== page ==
abstract = "Individual reactions to danger in humans are often characterized as antisocial and self-preservative. Yet, more than 50 years of research have shown that humans often seek social partners and behave prosocially when confronted by danger. This research has relied on post hoc verbal reports, which fall short of capturing the more spontaneous reactions to danger and determine their social nature. Real-world responses to danger are difficult to observe, due to their evanescent nature. Here, we took advantage of a series of photographs freely accessible online and provided by a haunted house attraction, which enabled us to examine the more immediate reactions to mild threat. Regarding the nature and structure of affiliative behaviour and their motivational correlates, we were able to analyse the distribution of gripping, a behaviour that could either be linked to self- or other-oriented protection. We found that gripping, an affiliative behaviour, was common, suggestive of the social nature of human immediate reactions to danger. We also found that, while gripping behaviour is quite stable across group sizes, mutual gripping dropped dramatically as group size increases. The fact that mutual gripping disappears when the number of available partners increases suggests that gripping behaviour most probably reflects a self-preservative motivation. We also found age class differences, with younger individuals showing more gripping but receiving little reciprocation. Also, the most exposed individuals received little mutual gripping. Altogether, these results suggest that primary reactions to threat in humans are driven by affiliative tendencies serving self-preservative motives.",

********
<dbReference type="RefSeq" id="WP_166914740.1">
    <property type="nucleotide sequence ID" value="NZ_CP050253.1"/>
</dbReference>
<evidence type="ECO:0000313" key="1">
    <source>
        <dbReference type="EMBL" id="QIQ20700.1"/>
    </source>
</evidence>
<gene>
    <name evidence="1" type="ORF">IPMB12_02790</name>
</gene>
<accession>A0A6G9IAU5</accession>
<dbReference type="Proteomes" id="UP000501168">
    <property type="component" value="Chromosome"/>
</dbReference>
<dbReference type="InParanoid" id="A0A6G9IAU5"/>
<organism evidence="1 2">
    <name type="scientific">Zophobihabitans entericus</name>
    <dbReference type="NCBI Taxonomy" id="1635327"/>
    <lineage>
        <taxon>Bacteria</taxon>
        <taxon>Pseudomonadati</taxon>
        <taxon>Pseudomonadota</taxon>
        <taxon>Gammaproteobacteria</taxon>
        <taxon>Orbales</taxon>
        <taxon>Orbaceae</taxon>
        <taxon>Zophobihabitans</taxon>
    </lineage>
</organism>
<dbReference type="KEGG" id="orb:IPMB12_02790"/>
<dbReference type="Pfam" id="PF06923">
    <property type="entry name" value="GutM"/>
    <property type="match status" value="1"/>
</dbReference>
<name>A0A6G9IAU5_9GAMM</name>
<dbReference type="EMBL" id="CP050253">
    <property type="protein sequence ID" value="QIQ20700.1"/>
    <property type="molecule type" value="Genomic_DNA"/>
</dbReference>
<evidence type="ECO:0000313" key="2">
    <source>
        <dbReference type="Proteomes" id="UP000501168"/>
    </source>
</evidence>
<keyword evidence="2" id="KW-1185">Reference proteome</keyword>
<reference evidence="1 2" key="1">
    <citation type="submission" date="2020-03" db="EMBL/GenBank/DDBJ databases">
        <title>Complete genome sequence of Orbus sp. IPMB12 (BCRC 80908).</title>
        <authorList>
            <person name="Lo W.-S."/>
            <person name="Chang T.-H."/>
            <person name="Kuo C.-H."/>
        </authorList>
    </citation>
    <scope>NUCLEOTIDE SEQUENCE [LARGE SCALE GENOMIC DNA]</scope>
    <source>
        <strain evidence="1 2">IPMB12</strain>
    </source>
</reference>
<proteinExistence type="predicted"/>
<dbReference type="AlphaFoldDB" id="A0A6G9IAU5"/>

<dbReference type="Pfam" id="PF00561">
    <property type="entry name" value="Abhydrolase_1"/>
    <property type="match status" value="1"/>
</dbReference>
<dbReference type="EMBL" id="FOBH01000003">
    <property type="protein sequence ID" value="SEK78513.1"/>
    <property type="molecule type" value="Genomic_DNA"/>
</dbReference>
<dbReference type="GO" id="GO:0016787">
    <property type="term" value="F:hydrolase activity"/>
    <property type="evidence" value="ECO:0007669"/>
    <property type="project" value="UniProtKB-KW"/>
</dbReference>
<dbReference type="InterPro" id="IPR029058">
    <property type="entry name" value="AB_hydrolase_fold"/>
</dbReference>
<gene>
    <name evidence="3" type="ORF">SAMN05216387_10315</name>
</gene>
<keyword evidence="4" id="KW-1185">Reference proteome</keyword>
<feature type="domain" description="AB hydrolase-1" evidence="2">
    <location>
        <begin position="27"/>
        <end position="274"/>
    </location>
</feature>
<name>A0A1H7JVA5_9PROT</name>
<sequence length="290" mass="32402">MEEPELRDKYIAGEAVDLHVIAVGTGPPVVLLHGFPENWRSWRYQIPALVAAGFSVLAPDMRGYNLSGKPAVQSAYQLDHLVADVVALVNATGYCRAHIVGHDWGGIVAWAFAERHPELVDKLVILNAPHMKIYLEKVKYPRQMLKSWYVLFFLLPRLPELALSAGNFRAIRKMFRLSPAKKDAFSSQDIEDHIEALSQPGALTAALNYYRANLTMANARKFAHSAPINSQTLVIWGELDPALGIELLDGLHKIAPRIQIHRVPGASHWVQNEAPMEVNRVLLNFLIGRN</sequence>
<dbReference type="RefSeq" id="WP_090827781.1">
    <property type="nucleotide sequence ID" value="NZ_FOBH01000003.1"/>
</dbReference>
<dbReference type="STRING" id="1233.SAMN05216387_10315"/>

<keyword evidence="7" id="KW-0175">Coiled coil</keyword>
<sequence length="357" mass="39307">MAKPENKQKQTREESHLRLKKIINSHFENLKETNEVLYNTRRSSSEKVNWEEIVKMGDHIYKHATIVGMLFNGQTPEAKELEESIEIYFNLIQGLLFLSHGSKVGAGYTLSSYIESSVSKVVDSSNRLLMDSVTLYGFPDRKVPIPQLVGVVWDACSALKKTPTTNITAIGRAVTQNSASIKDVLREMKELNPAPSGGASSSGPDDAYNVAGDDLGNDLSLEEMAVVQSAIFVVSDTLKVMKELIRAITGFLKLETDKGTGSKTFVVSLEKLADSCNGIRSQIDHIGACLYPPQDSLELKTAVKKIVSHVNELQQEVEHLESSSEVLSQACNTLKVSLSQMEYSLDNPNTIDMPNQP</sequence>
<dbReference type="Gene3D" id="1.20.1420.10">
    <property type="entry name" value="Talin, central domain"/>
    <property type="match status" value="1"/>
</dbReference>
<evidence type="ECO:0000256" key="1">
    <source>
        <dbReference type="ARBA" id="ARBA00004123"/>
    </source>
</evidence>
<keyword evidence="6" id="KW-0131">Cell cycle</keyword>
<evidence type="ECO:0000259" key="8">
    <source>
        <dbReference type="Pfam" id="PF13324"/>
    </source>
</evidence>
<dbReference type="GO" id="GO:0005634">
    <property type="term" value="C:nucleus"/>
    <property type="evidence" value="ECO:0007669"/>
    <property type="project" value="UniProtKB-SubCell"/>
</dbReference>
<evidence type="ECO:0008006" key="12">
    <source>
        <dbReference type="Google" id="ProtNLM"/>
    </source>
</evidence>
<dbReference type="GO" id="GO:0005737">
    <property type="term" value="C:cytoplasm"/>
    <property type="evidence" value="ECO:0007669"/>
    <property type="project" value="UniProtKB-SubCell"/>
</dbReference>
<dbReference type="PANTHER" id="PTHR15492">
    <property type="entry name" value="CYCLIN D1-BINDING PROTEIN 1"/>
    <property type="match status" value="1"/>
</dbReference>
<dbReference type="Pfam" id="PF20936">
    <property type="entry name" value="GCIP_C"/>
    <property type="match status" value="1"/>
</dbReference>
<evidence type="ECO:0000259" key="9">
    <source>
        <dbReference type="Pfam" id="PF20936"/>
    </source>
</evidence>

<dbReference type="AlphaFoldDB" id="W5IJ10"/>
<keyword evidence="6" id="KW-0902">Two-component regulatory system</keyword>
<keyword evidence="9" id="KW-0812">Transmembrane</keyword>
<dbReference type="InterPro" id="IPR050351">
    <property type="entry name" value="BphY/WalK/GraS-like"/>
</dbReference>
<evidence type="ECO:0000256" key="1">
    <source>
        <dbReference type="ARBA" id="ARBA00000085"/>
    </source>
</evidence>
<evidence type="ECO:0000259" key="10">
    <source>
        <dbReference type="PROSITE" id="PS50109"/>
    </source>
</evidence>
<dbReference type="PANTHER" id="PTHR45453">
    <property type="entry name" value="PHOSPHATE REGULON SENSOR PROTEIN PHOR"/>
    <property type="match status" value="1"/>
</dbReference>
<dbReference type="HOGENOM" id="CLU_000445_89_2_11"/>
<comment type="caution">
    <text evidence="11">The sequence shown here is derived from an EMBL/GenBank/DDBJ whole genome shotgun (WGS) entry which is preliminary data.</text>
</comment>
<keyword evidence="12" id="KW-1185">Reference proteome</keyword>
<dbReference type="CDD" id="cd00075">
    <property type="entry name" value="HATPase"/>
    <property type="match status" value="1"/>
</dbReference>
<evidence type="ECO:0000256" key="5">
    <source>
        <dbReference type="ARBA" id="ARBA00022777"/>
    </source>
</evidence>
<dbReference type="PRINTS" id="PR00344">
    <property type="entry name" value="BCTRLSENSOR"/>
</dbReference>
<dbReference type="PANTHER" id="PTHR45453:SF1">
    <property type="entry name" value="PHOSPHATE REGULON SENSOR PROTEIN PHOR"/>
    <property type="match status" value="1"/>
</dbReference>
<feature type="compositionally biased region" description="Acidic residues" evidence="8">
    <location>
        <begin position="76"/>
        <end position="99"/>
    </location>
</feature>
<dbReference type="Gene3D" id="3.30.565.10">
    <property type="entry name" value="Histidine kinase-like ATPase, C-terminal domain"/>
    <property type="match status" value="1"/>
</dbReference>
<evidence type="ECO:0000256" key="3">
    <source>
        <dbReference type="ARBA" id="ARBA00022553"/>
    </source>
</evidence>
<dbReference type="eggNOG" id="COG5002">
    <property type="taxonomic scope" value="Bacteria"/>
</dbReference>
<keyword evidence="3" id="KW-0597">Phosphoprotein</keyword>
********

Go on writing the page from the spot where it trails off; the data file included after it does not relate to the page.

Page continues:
keywords = "Affiliation, Danger, Fear, Group, Grouping, Humans",
author = "Guillaume Dezecache and Julie Gr{\`e}zes and Dahl, {Christoph D.}",
year = "2017",
month = "8",
day = "9",
doi = "10.1098/rsos.170265",
language = "English",
volume = "4",
journal = "Royal Society Open Science",
issn = "2054-5703",
publisher = "The Royal Society",
number = "8",

}

TY - JOUR

T1 - The nature and distribution of affiliative behaviour during exposure to mild threat

AU - Dezecache, Guillaume

AU - Grèzes, Julie

AU - Dahl, Christoph D.

PY - 2017/8/9

Y1 - 2017/8/9